Senior quarterback Ricky Dobbs is the central point of any discussion of Navy's 2010 football prospects, and understandably so.
He's the guy who set an NCAA record for rushing touchdowns by a quarterback. He's the guy with the grassroots Heisman Trophy campaign. And he's the guy orchestrating an old-fashioned offense that still causes fits for opponents.
He's a guy Maryland coach Ralph Friedgen respects after having scoured film of the Midshipmen this offseason in preparation for the teams' Sept. 6 opener at M&T Bank Stadium.
But is he the single greatest thing the Terrapins must contain? Maybe not in a larger sense.
"I think the biggest priority you have to do is stop the fullback," Friedgen said. "To them, four yards, they're on schedule. Three yards, they're on schedule because they're going to go for it on fourth down. So that's the problem. What happens is you keep packing it in trying to stop the three yards and that's when it opens it up for a big one."
And that's where Dobbs so often comes in. Not only can he run (and run and run) to frustrate opponents, he's also arguably the best passer the Midshipmen have deployed under center in the Paul Johnson/Ken Niumatalolo years.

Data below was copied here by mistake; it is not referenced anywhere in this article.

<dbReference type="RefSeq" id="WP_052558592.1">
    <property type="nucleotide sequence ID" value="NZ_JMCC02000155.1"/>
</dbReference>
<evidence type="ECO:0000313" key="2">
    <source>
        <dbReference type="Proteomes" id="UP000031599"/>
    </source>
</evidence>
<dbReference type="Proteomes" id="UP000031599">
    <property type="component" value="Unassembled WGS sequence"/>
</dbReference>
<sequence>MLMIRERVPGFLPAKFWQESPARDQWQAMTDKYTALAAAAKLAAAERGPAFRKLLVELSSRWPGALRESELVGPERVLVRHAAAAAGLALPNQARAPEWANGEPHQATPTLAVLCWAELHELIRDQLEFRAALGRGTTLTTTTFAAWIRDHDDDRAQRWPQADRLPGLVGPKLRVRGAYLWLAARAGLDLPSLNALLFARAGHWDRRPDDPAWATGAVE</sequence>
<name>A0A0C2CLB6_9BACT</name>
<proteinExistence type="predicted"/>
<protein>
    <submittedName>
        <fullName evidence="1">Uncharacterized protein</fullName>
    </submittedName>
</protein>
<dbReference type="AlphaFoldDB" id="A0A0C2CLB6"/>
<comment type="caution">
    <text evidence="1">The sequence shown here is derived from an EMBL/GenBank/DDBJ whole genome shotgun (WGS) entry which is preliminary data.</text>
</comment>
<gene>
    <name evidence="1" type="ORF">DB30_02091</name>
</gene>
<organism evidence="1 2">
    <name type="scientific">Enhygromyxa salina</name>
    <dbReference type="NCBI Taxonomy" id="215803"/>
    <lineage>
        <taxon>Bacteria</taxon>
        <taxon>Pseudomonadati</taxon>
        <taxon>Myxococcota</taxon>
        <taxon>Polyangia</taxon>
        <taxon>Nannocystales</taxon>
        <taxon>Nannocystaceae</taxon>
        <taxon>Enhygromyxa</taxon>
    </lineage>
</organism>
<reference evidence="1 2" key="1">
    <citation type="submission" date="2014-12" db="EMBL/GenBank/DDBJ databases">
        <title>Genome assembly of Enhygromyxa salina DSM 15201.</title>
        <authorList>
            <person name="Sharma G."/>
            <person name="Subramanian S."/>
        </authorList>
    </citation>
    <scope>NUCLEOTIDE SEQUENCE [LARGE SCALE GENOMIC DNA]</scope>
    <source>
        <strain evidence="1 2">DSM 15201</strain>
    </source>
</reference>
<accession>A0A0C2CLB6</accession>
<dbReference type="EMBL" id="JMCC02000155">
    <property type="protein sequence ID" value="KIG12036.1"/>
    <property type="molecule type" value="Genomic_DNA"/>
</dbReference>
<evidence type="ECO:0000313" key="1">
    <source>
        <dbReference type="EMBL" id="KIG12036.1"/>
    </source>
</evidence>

Not bad for a lightly recruited guy who figures to flummox more than a few teams this season.
"Dobbs is pretty good," Friedgen said. "He makes a lot of long runs. I think he's more quick than fast. I think he's a probably a 4.7, 4.6 guy, but he's very nifty and he'll break tackles. The thing that worries me is I think he's a better thrower than the guy [Joshua Nesbitt] at Georgia Tech. So now you're in that dilemma --- you have to commit to the extra guy to stop him and it opens up a lot of things in the throwing game. That's my concern."
Regardless of how dangerous Dobbs and his fullbacks are in the triple option, Navy's philosophy on both sides of the ball plays a role in the problems created for opponents as well.
While Navy's offense is content to eat clock if possible, its defense takes a sound approach that mixes in occasional blitzing with a secondary dead-set against giving up chunk plays. With foes stuck trying to eke out a few yards at a time, aggravation often sets in before long.
"What happens is people get impatient and they get a bad play and all the sudden they're punting and they don't see the field for another 10 minutes; that's the issue there," Friedgen said. "If they could take the fullback for four yards the whole game, that's what they'd do. They'd hand the ball off for four yards all game and think it was a great game plan. If I did that, they'd boo me out of the stadium."